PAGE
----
After years in a gang, Fiva Latu turned his life around
Snappy pink tie. Hair spiked to perfection. Friendly, polite manner. Executive housekeeper Fiva Latu charms as a manager in the hotel industry. But it hasn’t always been this way.
Life in a youth gang
For more than 10 years, from the age of 16, Fiva was part of a youth gang. His life was one of unemployment, alcohol and drugs, and fights with other gangs. Though Fiva steered clear of prison, many of his friends didn’t, and others ended up in drug rehabilitation.
It was only when a close friend gave up drinking and drugs that Fiva, then 27, considered another future for himself. “I thought, ‘I can’t carry on living like I am’. I had no focus at all, and I could see all my friends weren’t doing very well.”
Encouragement from family and a rugby star
Fiva’s friend introduced him to former rugby star Tala Leiasamaivao.
Tala phoned and met up with Fiva regularly. “He supported my decision – that I could get out of the gang, that life was worth more than all of that.
“With encouragement from Tala and my family I started to challenge myself to branch out into areas I thought I’d never do on my own.”
Taking the first step
Signing up for a beginner’s computer course was Fiva’s first solo act – and something he found difficult. “I was afraid they would think I was stupid, because I left school so early and hadn’t done anything like this for so long. But something inside me said you can do it, you’re never going to know unless you try.”
Breaking away from the gang
Fiva turned out to be a natural with computers, and completed several courses over 18 months.
But breaking free from the gang was one of the hardest obstacles for Fiva to overcome on his way to a new life – and he nearly didn’t pull it off. “They were all my close friends. We were like family, because we spent most of our time together, and everyone looked after each other.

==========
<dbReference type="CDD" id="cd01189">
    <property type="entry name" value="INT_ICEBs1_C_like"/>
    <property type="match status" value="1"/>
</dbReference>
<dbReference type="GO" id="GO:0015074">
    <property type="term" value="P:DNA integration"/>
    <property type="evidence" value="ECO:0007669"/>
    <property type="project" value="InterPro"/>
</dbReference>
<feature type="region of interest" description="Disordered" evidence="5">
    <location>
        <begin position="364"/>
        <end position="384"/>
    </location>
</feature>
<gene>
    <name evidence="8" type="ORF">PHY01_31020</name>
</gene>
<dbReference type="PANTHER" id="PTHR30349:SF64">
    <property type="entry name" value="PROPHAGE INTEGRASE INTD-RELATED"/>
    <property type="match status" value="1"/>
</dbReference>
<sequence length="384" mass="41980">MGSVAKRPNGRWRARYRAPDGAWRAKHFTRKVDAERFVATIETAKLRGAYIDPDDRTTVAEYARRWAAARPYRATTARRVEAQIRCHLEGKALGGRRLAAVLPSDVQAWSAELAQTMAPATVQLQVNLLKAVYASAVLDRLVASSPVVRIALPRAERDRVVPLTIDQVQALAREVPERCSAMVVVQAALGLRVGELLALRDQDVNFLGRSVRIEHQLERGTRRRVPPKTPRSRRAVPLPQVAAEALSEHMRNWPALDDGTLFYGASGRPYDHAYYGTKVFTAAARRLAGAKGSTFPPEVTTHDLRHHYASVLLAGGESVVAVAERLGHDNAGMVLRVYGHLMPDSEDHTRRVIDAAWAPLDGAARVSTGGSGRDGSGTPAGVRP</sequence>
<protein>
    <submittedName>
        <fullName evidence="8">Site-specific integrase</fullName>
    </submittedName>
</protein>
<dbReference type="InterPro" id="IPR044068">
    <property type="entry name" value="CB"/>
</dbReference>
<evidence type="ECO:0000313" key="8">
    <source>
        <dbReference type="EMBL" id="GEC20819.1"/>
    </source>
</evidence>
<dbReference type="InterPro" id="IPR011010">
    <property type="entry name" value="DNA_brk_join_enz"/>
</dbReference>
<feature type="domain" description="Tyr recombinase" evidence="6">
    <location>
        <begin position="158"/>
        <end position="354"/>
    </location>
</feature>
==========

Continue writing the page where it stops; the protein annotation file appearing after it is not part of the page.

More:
“I felt I was being weak, because that crowd was quite staunch and I had a name for myself and a street reputation.”
An example to others
But with a strong personal drive to succeed, Fiva kept studying, and his friends gradually gave up on him. He got his first permanent, full-time job as a hotel porter, and within four years he scored the top management job in the hotel’s housekeeping department.
Today Fiva is “extremely happy and goal-oriented” and an inspiration to others. He has given motivational talks in two prisons, and would be keen to share his experiences with students in schools.
“I want young people to stay at school and get an education because there is much more to life than sitting on the dole doing nothing – I know, I have been there.
“I want them to know there’s a bright future out there for them and they can live a healthy and successful life.”
Updated 21 Jul 2016